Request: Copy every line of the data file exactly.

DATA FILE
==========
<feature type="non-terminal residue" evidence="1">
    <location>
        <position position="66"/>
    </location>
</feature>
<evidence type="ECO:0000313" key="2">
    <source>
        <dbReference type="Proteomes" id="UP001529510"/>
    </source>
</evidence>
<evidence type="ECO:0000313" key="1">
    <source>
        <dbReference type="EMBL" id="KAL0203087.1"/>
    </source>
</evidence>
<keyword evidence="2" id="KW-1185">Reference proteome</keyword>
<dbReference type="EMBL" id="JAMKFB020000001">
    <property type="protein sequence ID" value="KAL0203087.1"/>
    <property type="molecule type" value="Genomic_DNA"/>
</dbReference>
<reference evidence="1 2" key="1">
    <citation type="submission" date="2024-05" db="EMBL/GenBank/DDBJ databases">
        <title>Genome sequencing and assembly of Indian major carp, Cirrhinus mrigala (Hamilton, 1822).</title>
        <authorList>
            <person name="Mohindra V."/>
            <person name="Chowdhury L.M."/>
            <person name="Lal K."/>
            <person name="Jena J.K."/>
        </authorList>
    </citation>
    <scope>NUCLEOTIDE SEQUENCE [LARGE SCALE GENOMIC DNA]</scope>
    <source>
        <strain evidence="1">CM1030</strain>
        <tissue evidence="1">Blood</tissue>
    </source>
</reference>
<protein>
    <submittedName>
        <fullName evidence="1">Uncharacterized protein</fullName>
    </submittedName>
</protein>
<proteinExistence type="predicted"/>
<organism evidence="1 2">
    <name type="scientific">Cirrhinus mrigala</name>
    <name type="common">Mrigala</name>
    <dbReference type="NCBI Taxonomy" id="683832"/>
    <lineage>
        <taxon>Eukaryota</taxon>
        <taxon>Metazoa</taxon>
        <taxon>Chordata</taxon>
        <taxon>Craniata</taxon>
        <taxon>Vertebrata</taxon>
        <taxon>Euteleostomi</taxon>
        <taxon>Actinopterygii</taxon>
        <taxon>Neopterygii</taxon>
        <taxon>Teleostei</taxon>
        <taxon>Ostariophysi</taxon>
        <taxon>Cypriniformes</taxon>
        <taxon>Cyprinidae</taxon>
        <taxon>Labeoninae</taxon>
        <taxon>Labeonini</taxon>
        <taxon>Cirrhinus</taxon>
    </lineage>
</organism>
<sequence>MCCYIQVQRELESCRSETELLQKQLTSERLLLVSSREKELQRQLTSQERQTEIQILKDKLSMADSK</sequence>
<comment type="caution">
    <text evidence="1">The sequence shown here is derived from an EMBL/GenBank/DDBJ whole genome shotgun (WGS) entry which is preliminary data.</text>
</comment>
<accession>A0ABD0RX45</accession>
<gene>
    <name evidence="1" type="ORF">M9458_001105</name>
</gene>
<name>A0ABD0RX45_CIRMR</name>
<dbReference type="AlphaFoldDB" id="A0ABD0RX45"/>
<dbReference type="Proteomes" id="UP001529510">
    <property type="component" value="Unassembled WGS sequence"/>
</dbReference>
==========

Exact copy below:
<feature type="non-terminal residue" evidence="1">
    <location>
        <position position="66"/>
    </location>
</feature>
<evidence type="ECO:0000313" key="2">
    <source>
        <dbReference type="Proteomes" id="UP001529510"/>
    </source>
</evidence>
<evidence type="ECO:0000313" key="1">
    <source>
        <dbReference type="EMBL" id="KAL0203087.1"/>
    </source>
</evidence>
<keyword evidence="2" id="KW-1185">Reference proteome</keyword>
<dbReference type="EMBL" id="JAMKFB020000001">
    <property type="protein sequence ID" value="KAL0203087.1"/>
    <property type="molecule type" value="Genomic_DNA"/>
</dbReference>
<reference evidence="1 2" key="1">
    <citation type="submission" date="2024-05" db="EMBL/GenBank/DDBJ databases">
        <title>Genome sequencing and assembly of Indian major carp, Cirrhinus mrigala (Hamilton, 1822).</title>
        <authorList>
            <person name="Mohindra V."/>
            <person name="Chowdhury L.M."/>
            <person name="Lal K."/>
            <person name="Jena J.K."/>
        </authorList>
    </citation>
    <scope>NUCLEOTIDE SEQUENCE [LARGE SCALE GENOMIC DNA]</scope>
    <source>
        <strain evidence="1">CM1030</strain>
        <tissue evidence="1">Blood</tissue>
    </source>
</reference>
<protein>
    <submittedName>
        <fullName evidence="1">Uncharacterized protein</fullName>
    </submittedName>
</protein>
<proteinExistence type="predicted"/>
<organism evidence="1 2">
    <name type="scientific">Cirrhinus mrigala</name>
    <name type="common">Mrigala</name>
    <dbReference type="NCBI Taxonomy" id="683832"/>
    <lineage>
        <taxon>Eukaryota</taxon>
        <taxon>Metazoa</taxon>
        <taxon>Chordata</taxon>
        <taxon>Craniata</taxon>
        <taxon>Vertebrata</taxon>
        <taxon>Euteleostomi</taxon>
        <taxon>Actinopterygii</taxon>
        <taxon>Neopterygii</taxon>
        <taxon>Teleostei</taxon>
        <taxon>Ostariophysi</taxon>
        <taxon>Cypriniformes</taxon>
        <taxon>Cyprinidae</taxon>
        <taxon>Labeoninae</taxon>
        <taxon>Labeonini</taxon>
        <taxon>Cirrhinus</taxon>
    </lineage>
</organism>
<sequence>MCCYIQVQRELESCRSETELLQKQLTSERLLLVSSREKELQRQLTSQERQTEIQILKDKLSMADSK</sequence>
<comment type="caution">
    <text evidence="1">The sequence shown here is derived from an EMBL/GenBank/DDBJ whole genome shotgun (WGS) entry which is preliminary data.</text>
</comment>
<accession>A0ABD0RX45</accession>
<gene>
    <name evidence="1" type="ORF">M9458_001105</name>
</gene>
<name>A0ABD0RX45_CIRMR</name>
<dbReference type="AlphaFoldDB" id="A0ABD0RX45"/>
<dbReference type="Proteomes" id="UP001529510">
    <property type="component" value="Unassembled WGS sequence"/>
</dbReference>